Reimbursements shall be borne by the different man- 
agements of the radio service or private enterprises which 



93 RADIO TELEGRAPH CONVENTION OF BERLIN. 

have taken part in the transmission of the radiogram, 
each management or private enterprise relinquishing its 
share of the rate. Radiograms to which articles 7 and 8 
of the Convention of St. Petersburg (see p. 12) are ap- 
plicable shall remain subject, however, to the provisions 
of the International Telegraph Regulations, except when 
the acceptance of such telegrams is the result of an error 
made by the telegraph service. 

2. When the acknowledgment of receipt of a radio- 
gram has not reached the station which has transmitted 
the telegram, the charges shall be refunded only if the 
fact has been established that the radiogram is entitled 
to reimbursement. 

PROPOSITIONS. 

BELGIUM. 

Add after the second division of the first paragraph the following 
provisions : 

"The maritime rate for radiograms intended. for ships at sea, but 
which have not been transmitted for the reason that the station on 
shipboard had passed beyond the radius of action of the coastal 
station designated shall be refunded officially by the management 
which collected it. 

"If the transmission has not been effected on account of a fault 
chargeable to an irregularity in the radio service, the management 
of origin shall refund in addition the telegraph rate. The reim- 
bursement of the latter rate shall be instigated officially by the 
management to which the coastal station is subject." 

REASONS. 

When the radiogram has not been transmitted to the vessel it is 
reasonable to reimburse the sender with the maritime rate. It not 
having been possible to credit this rate to the coastal station or the 
station on shipboard, the office of origin should not keep it. 

Moreover, when the transmission has failed in consequence of a 
technical defect or through the fault of the officer in charge of the 
coastal station, it likewise seems reasonable to refund the entire rate 
for the radiogram without waiting for claim to be made by the 
sender. 

SPAIN. 

Paragraph 1. second division, to read as follows: 
"* * * reimbursements, if the radiogram is to be transmitted to 
a vessel. 

"When the radiogram emanates from a ship the time, so far as 
reimbursement is concerned, shall be counted from the hour when 
the coastal station received it from the station on shipboard." 



94 KADIO TELEGRAPH CONVENTION OF BERLIN. 

REASONS. 

If the radiogram is to be transmitted from the coastal station to 
the ship, there is no difficulty; neither the coastal station nor the 
station on shipboard will always be in a position to correspond. 

But if the radiogram proceeds from a ship, as soon as it is re 
ceived by the coastal station, inasmuch as the latter is also a tele- 
graph office or at least is generally connected with the telegraph 
office by special wire, it would seem that the hour of the posting of 
the radiogram that is to say, the hour when it was received by the 
coastal station in conformity with Article X, paragraph 2, second 
division, of the Regulations should .alwavs be the hour of posting 
to all intents and purposes, even for the reimbursement of rates. 

The radiogram should be transmitted to the telegraph system 
without delay, as this retransmission is entirely independent of radio 
telegraphy. 

The radiogram is subject to the same conditions as a telegram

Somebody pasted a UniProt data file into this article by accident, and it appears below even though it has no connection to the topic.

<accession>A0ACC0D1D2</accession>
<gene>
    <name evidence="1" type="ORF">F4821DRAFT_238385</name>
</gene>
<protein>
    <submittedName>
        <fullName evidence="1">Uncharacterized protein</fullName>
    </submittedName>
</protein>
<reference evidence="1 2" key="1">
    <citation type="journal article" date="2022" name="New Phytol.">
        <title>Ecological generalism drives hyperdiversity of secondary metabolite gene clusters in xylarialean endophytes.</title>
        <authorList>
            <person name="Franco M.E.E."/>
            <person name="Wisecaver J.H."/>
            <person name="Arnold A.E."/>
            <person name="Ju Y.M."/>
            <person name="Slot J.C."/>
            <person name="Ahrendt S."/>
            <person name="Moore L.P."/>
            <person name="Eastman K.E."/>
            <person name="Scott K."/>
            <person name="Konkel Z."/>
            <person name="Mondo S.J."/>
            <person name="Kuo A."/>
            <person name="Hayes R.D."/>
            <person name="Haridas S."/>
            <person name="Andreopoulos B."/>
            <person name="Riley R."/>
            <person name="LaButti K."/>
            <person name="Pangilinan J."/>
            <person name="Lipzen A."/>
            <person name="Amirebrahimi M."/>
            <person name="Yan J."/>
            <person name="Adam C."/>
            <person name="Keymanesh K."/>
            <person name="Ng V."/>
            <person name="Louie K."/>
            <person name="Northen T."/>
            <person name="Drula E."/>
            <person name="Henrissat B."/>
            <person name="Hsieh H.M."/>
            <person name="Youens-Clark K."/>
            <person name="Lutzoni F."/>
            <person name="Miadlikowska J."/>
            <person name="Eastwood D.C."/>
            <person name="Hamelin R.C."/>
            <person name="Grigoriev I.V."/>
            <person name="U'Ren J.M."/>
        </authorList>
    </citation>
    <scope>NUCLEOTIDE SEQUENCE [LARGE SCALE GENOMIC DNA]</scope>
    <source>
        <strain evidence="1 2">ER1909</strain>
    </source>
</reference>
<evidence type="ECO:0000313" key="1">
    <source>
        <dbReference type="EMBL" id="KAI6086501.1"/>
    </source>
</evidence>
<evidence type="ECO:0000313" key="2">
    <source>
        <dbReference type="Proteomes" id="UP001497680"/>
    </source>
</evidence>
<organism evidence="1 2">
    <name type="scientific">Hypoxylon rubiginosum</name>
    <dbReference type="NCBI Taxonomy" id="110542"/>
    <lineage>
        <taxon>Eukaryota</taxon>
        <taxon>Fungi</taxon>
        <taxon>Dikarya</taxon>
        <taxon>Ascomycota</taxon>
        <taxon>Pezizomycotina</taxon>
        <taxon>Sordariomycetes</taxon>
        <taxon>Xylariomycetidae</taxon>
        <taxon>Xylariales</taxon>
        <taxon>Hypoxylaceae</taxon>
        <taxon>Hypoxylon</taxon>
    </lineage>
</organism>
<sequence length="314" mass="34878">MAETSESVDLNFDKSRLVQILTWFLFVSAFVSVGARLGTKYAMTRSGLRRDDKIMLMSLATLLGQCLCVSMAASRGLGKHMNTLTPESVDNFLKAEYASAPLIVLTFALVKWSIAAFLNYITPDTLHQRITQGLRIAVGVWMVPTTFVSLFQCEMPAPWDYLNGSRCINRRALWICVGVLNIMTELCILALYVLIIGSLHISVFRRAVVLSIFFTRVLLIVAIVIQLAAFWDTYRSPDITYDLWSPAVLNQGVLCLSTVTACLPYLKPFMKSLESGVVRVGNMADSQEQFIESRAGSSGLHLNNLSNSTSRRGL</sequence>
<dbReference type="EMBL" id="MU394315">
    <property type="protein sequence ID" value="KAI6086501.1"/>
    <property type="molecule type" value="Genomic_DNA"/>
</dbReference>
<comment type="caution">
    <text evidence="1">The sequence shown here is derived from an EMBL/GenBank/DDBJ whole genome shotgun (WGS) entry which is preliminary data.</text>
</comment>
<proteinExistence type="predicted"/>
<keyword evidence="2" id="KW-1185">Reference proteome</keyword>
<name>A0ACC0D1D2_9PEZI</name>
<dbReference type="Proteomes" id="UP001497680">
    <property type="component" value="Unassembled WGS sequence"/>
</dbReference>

posted at an office of origin or, if desired, as a telegram received in 
transit by an intermediate office. 

These considerations are emphasized by Article V of the Conven- 
tion of Berlin, which states : " Each of the High Contracting Parties 
undertakes to connect the coastal stations to the telegraph system 
by special wires or. at least, to take other measures which will insure 
a rapid exchange between the coastal stations and the telegraph 
system." 

That is to say. that even when there are no special wires connecting 
the coastal stations to the telegraph system, the communication be- 
tween them should be rapid. If the coastal station is connected with 
the telegraph system it would be all the more unjustifiable for the 
.radiogram to remain longer than necessary in the coastal station. 

GREAT BRITAIN. 

Paragraph 1. Add the following new division : 

" If the coastal station shall inform the office of origin that a 
radiogram can not be transmitted to the vessel to which it is ad- 
dressed, the latter having passed beyond the radius of action of such 
station, the management of the country of origin shall officially insti- 
gate reimbursement to the sender of the coastal and shipboard rates, 
which, in this case, shall not enter into the accounts provided for 
by Article XXXV-I." 

REASONS. 

It is equitable to refund the rates referring to a service which has 
not been effected, and it would seem desirable, with a view to avoid- 
ing unnecessary work, to take the measures necessary for the reim- 
bursemeVit to be made officially so that these rates shall not enter into 
the accounts. 

This proposition is in harmony with the practice already observed 
by certain managements. 

, JAPAN. 

Paragraph 1. Add a new division, as follows, to the paragraph 
regulating the reservations: 

" In the case of radiograms addressed to a ship, the rates for the 
transmission by radio telegraphy which has not been effected shall 
be refunded." 



95 RADIO TELEGRAPH CONVENTION OF BERLIN. 

REASONS. 

The provisions of the International Telegraph Regulations are 
applicable so far as reimbursements are concerned. But since there 
are no provisions clearly covering the case in question it would seem 
advantageous to add this new division. 

NETHERLANDS. 

Paragraph 1. Insert between the first and second divisions the